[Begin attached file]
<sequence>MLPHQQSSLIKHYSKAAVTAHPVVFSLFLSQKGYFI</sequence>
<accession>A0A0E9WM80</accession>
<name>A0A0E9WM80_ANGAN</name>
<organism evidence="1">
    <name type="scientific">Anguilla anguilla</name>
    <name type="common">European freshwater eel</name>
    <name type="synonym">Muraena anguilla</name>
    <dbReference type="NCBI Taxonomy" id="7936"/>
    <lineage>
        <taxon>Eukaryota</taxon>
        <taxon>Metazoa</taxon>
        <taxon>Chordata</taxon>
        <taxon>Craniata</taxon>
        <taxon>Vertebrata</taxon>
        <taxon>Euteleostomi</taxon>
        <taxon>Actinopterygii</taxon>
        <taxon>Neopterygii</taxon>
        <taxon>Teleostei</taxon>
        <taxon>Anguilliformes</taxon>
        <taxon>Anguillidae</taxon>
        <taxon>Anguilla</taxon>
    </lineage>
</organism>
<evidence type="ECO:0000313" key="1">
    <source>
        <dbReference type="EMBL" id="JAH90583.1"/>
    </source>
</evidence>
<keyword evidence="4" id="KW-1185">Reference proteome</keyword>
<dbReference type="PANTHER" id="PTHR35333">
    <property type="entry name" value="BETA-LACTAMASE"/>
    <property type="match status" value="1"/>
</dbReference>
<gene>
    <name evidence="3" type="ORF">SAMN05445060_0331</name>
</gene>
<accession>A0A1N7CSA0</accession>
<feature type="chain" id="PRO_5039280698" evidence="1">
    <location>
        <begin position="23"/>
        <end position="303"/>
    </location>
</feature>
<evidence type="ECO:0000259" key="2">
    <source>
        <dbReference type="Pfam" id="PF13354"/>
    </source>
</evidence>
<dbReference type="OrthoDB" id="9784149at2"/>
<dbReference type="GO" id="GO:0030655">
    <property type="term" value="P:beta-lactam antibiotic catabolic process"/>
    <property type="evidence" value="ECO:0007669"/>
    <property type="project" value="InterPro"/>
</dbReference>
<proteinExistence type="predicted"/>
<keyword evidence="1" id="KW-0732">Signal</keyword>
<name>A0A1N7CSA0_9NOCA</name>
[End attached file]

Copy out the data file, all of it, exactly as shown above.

<sequence>MLPHQQSSLIKHYSKAAVTAHPVVFSLFLSQKGYFI</sequence>
<accession>A0A0E9WM80</accession>
<name>A0A0E9WM80_ANGAN</name>
<organism evidence="1">
    <name type="scientific">Anguilla anguilla</name>
    <name type="common">European freshwater eel</name>
    <name type="synonym">Muraena anguilla</name>
    <dbReference type="NCBI Taxonomy" id="7936"/>
    <lineage>
        <taxon>Eukaryota</taxon>
        <taxon>Metazoa</taxon>
        <taxon>Chordata</taxon>
        <taxon>Craniata</taxon>
        <taxon>Vertebrata</taxon>
        <taxon>Euteleostomi</taxon>
        <taxon>Actinopterygii</taxon>
        <taxon>Neopterygii</taxon>
        <taxon>Teleostei</taxon>
        <taxon>Anguilliformes</taxon>
        <taxon>Anguillidae</taxon>
        <taxon>Anguilla</taxon>
    </lineage>
</organism>
<evidence type="ECO:0000313" key="1">
    <source>
        <dbReference type="EMBL" id="JAH90583.1"/>
    </source>
</evidence>
<keyword evidence="4" id="KW-1185">Reference proteome</keyword>
<dbReference type="PANTHER" id="PTHR35333">
    <property type="entry name" value="BETA-LACTAMASE"/>
    <property type="match status" value="1"/>
</dbReference>
<gene>
    <name evidence="3" type="ORF">SAMN05445060_0331</name>
</gene>
<accession>A0A1N7CSA0</accession>
<feature type="chain" id="PRO_5039280698" evidence="1">
    <location>
        <begin position="23"/>
        <end position="303"/>
    </location>
</feature>
<evidence type="ECO:0000259" key="2">
    <source>
        <dbReference type="Pfam" id="PF13354"/>
    </source>
</evidence>
<dbReference type="OrthoDB" id="9784149at2"/>
<dbReference type="GO" id="GO:0030655">
    <property type="term" value="P:beta-lactam antibiotic catabolic process"/>
    <property type="evidence" value="ECO:0007669"/>
    <property type="project" value="InterPro"/>
</dbReference>
<proteinExistence type="predicted"/>
<keyword evidence="1" id="KW-0732">Signal</keyword>
<name>A0A1N7CSA0_9NOCA</name>